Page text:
What to know when you are buying an older home

Do you love the charm and character of older homes? Purchasing a home of a certain age comes with absolute pros – they are generally close to all amenities in established neighbourhoods – but you also need to be aware of the potential pitfalls you may face. Asking the right questions and being prepared will help make your character purchase much smoother and allow you to properly budget for the project.

The first thing you want to check is if the property has been designated a Municipal Historic Resource by the City of Calgary. It could be known by a different term in various jurisdictions however all “Heritage Homes” come with restrictions when it comes to renovations and changes to the property. Depending on your intended use of home, it is important to check the status to make sure you can perform the work you’d like to do to make it your own.

Perhaps the biggest consideration in an older home is the physical condition – building products, codes and preferences have changed so much over the years its important to inspect certain aspects of the home to get answers to what could be costly renovations. Some of the most common points of inspections include:

  • Wiring: your inspector can let you know if knob and tube or aluminium wiring exist. If either are present, updating would be required as insurance companies are hesitant or refuse to insure in some cases.
  • Foundation type: knowing if the foundation is wood, stone, poured concrete, etc. is important when planning inspections, future renovations and figuring out maintenance costs.
  • Asbestos: while generally not harmless if undisturbed, unrenovated pre-mid 80’s homes may have asbestos in the vents, ceiling tiles, flooring, plaster walls or siding. It can be costly to be remediated so getting a quote before removing conditions is highly recommended.
  • Lead paint: something that you want to be aware of but can be low-risk when it comes to the fix. You can remove it & repaint or encapsulate (covering with new paint or another barrier like paneling) or take on more medium risk repairs like using chemical strippers or abrasive blasting.
  • Boiler systems: you may find your home is boiler heated, not a big deal for some people but if you are looking to install central A/C you will find the lack of vents problematic.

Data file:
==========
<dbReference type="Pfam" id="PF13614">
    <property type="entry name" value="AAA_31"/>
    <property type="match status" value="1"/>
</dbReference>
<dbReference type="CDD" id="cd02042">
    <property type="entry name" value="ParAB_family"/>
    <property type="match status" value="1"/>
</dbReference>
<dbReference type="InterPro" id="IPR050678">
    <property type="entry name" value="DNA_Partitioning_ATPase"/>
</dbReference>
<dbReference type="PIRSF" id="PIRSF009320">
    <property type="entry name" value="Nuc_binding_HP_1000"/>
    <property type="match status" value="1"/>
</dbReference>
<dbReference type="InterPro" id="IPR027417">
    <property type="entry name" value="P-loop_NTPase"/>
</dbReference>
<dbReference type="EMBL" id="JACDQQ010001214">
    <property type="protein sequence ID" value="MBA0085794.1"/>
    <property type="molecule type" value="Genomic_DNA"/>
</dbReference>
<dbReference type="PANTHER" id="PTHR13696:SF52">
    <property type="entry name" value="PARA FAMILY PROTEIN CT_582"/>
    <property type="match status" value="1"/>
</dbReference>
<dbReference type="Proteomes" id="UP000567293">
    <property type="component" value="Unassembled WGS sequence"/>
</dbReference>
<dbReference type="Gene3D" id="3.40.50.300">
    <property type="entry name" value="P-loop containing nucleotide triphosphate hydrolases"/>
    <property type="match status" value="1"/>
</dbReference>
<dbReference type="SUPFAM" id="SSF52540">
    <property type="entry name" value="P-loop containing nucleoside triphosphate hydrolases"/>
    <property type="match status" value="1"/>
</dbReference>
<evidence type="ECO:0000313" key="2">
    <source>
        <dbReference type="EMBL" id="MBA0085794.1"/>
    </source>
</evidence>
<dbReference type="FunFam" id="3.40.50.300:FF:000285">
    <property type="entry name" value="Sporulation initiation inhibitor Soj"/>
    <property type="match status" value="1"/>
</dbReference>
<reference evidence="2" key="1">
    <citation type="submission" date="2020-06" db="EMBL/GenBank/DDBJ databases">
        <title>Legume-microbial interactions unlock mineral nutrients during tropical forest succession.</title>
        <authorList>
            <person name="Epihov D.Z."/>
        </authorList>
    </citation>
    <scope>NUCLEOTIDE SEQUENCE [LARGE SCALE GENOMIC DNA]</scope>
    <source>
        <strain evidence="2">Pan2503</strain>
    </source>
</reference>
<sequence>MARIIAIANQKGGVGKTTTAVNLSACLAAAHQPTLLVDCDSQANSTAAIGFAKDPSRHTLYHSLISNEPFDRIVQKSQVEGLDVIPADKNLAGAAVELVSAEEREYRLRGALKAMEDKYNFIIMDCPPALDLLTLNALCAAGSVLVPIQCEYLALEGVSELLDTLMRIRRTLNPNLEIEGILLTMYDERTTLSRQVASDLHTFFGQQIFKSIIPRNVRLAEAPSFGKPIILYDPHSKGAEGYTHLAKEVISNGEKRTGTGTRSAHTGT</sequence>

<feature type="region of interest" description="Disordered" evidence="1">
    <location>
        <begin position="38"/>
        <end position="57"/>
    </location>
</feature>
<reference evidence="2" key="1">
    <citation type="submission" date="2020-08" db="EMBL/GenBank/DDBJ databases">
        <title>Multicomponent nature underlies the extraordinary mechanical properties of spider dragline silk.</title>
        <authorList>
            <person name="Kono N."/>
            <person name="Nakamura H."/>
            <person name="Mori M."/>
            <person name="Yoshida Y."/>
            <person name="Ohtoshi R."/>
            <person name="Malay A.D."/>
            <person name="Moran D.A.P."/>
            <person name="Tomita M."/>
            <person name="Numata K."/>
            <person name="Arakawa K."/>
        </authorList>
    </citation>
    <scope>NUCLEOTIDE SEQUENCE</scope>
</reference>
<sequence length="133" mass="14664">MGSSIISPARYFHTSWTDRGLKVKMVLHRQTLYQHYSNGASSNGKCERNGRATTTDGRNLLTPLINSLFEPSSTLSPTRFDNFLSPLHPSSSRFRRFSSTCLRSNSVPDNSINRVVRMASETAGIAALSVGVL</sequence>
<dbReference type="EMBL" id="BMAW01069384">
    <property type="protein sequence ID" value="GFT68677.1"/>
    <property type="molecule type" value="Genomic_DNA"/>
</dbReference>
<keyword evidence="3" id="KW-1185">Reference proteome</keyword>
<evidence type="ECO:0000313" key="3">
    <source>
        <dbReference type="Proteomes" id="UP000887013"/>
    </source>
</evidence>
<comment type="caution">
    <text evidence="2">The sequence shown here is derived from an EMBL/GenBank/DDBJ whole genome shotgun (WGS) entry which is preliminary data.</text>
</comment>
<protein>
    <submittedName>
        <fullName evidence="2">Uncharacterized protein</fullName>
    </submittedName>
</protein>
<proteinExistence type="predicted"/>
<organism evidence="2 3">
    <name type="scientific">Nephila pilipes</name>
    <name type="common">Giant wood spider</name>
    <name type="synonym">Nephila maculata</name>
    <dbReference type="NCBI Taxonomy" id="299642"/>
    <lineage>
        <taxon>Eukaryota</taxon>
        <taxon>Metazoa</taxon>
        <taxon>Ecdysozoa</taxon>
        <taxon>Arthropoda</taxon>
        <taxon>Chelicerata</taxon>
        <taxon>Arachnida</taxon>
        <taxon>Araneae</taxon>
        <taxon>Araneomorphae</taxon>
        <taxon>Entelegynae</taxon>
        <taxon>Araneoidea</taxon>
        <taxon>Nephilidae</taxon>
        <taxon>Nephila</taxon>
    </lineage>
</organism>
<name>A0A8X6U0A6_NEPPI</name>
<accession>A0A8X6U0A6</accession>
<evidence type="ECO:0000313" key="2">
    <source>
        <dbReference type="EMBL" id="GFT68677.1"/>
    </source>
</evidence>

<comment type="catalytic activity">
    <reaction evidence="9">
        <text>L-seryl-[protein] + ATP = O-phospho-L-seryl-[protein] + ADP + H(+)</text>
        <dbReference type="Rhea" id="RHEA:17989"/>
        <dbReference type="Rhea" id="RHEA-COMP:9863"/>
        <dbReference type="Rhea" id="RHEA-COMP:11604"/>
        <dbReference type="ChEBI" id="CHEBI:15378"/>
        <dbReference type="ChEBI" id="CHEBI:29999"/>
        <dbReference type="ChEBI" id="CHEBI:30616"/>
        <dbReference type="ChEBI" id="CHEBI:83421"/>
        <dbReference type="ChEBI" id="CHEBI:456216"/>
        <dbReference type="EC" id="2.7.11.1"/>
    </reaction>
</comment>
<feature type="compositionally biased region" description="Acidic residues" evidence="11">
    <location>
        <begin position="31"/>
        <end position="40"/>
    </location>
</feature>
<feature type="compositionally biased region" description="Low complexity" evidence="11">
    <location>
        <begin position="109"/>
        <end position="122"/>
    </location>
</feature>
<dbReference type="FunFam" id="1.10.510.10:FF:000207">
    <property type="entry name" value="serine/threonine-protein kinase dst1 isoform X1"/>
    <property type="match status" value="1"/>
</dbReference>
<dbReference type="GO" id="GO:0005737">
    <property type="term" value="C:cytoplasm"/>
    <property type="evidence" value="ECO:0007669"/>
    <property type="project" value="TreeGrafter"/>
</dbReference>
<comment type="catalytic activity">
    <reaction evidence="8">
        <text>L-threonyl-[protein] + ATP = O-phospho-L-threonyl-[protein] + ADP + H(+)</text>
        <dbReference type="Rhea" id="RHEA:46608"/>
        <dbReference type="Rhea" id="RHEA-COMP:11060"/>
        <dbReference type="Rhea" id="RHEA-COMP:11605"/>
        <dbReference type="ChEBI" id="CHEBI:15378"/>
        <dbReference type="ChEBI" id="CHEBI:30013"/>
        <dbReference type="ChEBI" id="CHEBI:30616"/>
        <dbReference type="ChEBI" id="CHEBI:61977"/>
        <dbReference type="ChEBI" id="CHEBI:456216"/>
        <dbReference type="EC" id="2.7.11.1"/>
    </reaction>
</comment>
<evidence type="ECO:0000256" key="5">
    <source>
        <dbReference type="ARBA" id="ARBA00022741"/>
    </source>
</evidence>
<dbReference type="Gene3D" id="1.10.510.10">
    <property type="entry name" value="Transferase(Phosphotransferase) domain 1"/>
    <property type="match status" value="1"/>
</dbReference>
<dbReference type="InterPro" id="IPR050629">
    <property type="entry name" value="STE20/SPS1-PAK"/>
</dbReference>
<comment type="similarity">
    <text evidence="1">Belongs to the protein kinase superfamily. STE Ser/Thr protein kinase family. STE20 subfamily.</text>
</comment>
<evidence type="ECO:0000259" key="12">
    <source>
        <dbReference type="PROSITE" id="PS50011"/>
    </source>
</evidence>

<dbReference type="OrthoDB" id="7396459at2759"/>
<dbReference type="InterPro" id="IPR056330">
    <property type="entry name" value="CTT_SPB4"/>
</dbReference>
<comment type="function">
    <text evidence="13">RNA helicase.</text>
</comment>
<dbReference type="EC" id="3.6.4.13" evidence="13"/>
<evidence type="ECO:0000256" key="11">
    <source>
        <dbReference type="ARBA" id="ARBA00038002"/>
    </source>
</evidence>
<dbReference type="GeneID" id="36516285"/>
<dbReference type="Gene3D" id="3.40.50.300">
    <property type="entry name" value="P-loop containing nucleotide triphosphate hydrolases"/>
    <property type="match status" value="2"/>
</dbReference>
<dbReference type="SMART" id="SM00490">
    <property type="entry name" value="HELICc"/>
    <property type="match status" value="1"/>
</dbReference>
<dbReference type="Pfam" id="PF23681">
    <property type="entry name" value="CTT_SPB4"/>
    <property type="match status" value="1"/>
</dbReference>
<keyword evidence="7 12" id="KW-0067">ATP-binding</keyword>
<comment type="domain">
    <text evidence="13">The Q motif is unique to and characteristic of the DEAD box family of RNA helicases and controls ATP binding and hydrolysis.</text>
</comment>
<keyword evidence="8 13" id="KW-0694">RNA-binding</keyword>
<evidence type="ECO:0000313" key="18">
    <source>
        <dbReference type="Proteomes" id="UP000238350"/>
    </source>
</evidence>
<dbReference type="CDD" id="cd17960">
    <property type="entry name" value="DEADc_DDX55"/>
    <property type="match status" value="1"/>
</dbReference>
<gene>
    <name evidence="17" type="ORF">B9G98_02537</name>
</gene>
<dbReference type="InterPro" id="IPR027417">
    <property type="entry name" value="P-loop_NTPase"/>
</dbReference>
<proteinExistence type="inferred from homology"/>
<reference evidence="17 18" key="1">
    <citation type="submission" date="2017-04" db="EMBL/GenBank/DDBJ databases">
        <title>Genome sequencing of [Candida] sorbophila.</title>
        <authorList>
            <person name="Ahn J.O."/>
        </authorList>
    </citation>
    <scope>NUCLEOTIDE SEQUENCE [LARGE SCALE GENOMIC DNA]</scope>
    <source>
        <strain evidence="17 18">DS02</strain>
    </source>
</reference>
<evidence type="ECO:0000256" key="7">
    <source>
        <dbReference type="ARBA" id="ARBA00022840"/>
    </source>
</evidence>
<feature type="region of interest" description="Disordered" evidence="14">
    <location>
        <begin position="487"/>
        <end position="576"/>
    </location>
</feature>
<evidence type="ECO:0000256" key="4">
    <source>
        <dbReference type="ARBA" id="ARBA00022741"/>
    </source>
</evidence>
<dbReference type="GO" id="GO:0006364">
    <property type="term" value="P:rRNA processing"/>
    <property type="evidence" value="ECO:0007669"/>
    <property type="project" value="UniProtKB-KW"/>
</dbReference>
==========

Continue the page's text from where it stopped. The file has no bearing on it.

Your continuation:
• Sump pump: many of the older neighbourhoods in Calgary are around the Bow River so having a sump pump, or at least inspecting for water leakage, is an important step to take.

Another thing to take into consideration, in particular when it comes to your time and budget, is the fact that older homes often require ongoing maintenance. You will also want to pay attention to what renovations, if any, have been previously done on the home to make sure the proper permits are in place and that the work was completed well. You may also find hidden gems like amazing hardwood under the newer carpet so going through previous work is not all bad!

Connecting with insurance companies for quotes is also important. They will want to know details about the construction, materials and upgrades the home has – insurance is vital to have in place before taking possession and you want to be prepared if it is coming at a premium.

Finally, you will most definitely want to have a home inspection completed and be prepared to have specialist inspectors for items we discussed like asbestos and wiring. Going in blind to an older home purchase is risky and can be costly so I wouldn’t recommend skipping an inspection.

With proper research, planning and the right people on your side, you can achieve your dream of having a home with history and the type of character you are looking for. Check out more of my blogs for buyers and join me on Facebook and Google for the latest in real estate news and information!